The UK's Information Commissioner's Office (ICO) has ordered Google to stop linking to nine news stories under the right to be forgotten. The articles in question contain the name of a man behind an earlier successful right to be forgotten request.
Google's early practice of telling publishers when it delists links to their stories has come back to bite it in a dispute over search results for stories that de
scribe the removal.
According to the ICO, Google agreed to a person's request to stop returning links about the individual's conviction for a minor criminal offence 10 years ago. However, Google then denied the same person's request to delist subsequent stories referencing the complainant's right to be forgotten request and the conviction it involved. Google had argued the results were relevant and a matter of significant public importance.
A decision handed down by the European Court of Justice last May allowed European residents to request particular links no longer be returned in searches for their names if they involve information that's out of date, excessive, or irrelevant.
The ICO yesterday gave Google 35 days from August 18 to comply with its order to remove the links that appear upon searching for the person's name.
"Google was right, in its original decision, to accept that search results relating to the complainant's historic conviction were no longer relevant and were having a negative impact on privacy. It is wrong of them to now refuse to remove newer links that reveal the same details and have the same negative impact," said ICO deputy commissioner David Smith.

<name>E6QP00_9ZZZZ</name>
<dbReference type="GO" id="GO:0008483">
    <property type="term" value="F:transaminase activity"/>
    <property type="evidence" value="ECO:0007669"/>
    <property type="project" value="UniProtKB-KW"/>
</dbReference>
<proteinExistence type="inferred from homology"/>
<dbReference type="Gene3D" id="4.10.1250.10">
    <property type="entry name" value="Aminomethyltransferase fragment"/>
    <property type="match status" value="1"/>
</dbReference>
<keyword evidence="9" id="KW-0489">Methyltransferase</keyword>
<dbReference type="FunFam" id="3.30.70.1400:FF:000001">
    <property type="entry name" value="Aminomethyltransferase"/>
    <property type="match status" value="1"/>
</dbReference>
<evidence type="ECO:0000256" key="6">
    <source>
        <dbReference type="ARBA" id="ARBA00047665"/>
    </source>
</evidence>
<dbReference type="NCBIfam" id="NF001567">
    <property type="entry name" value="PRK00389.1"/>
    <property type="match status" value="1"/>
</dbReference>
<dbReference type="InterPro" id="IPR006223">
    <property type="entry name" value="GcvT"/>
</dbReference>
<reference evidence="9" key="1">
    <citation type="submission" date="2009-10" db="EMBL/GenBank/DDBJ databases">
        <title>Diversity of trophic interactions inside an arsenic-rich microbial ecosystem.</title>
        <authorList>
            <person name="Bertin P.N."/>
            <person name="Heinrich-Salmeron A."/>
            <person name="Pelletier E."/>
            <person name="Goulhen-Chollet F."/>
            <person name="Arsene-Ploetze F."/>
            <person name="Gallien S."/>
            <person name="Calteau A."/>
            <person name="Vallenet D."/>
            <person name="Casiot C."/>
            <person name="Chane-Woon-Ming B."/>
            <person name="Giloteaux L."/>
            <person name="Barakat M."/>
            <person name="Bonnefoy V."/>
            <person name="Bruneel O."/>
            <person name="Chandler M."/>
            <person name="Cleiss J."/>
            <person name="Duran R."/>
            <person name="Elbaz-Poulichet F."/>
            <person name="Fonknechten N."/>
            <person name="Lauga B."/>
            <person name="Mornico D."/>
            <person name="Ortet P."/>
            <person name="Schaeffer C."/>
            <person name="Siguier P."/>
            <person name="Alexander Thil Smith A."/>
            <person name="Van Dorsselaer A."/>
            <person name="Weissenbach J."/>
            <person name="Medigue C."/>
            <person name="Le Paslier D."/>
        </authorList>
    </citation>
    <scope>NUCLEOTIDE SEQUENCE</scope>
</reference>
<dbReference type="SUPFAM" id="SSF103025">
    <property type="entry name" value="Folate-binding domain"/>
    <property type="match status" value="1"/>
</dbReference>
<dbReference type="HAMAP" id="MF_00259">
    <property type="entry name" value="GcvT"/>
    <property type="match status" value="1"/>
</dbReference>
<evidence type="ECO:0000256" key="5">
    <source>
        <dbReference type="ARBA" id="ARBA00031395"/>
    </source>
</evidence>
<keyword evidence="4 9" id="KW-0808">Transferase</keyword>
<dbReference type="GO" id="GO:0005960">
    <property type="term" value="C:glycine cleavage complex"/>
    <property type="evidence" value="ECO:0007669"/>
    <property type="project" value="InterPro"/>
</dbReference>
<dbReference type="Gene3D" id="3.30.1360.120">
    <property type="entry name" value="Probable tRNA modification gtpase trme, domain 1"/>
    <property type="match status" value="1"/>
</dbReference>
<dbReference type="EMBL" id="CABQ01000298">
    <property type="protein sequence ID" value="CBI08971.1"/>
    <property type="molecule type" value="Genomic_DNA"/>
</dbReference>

"Let's be clear. We understand that links being removed as a result of this court ruling is something that newspapers want to write about. And we understand that people need to be able to find these stories through search engines like Google. But that does not need them to be revealed when searching on the original complainant's name," he added.
In making the decision, the ICO had considered several factors including questions about public life, sensitive personal data, passage of time, prejudice, journalistic context, and the criminal offence.
"The Commissioner does not dispute that journalistic content relating to decisions to delist search results may be newsworthy and in the public interest," the ICO said in its decision. "However, that interest can be adequately and properly met without a search made on the basis of the complainant's name providing links to articles which reveal information about the complainant's spent conviction."
Google declined to comment.
As The Guardian noted, in June the BBC and The Telegraph detailed when stories from their respective websites had been delisted under the right to be forgotten.
The ICO earlier this year said that Google got nearly 50 right to be forgotten decisions wrong.
Google earlier this year accidentally revealed via its transparency report that more than 95 percent of requests it had received came from ordinary members of the public as opposed to criminals, and public figures like politicians.
As of July, the company had been asked to remove one million links and has agreed to remove almost 60 percent of them.
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